“…One evening I had lit the candles and was sitting on the couch lost in reverie. My gaze fell upon a vase of red roses I had bought that morning at the market. Their beauty took my breath away. This is how this body of work was born. As with everything new, it is first born in emotion. Amor engaging Psyche. The above experience coincided –obviously not by chance- with the fact that still life had begun to get my attention whenever I was in museums. When the Academy of Fine Art was founded in France in the 17th century, a hierarchy of subject matters was established. Historical themes – along with mythological and allegorical ones- were placed at the very top. Second place was taken by portraiture. After that came everyday scenes, then landscapes, animals and lastly and very undervalued, came still life. Over the course of their entire history, still life was considered an appropriate subject matter for women. In many countries, women excelled especially in painting flowers. Is that pure coincidence?…”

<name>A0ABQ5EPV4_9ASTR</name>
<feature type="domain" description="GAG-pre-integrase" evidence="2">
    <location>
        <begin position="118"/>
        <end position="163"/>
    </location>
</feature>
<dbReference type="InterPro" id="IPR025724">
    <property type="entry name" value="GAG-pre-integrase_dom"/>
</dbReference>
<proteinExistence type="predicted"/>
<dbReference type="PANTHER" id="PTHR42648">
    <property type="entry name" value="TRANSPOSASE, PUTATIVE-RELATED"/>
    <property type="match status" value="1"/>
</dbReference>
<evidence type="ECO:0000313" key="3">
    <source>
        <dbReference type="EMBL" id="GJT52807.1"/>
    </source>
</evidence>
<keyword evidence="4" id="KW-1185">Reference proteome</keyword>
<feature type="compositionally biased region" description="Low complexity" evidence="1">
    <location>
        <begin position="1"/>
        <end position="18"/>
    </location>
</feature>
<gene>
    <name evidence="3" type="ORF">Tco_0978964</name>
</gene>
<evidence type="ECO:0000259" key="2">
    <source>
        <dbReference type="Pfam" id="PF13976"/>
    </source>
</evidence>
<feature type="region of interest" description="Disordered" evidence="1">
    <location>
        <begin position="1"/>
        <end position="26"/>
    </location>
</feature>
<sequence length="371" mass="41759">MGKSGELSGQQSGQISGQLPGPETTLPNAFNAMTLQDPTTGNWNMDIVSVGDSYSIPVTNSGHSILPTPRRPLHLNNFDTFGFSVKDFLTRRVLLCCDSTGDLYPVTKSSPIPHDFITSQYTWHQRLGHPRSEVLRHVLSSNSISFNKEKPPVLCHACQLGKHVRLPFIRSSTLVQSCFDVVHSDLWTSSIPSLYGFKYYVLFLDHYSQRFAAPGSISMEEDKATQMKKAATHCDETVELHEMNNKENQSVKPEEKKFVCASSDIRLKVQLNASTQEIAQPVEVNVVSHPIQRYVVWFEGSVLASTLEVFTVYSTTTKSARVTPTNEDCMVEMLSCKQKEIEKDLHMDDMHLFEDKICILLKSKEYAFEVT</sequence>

When Robert Bolt wrote his 1960 play on the life of Thomas More (1478–1535), he chose a telling contemporary phrase for its title—A Man for All Seasons. Robert Whittington (c1480–1553) penned the description, explaining that More had no equal in ‘learning’ and ‘gentleness’ and could be ‘full of mirth’ or of ‘sad gravity’ depending on what was required at the time. More’s struggle to reconcile his own personal beliefs with the reforms of Henry VIII which led ultimately to his execution in 1535 is well known. Recent research has changed our view of the statesman-martyr and the appropriateness of the epithet but there is another man who deserves the accolade.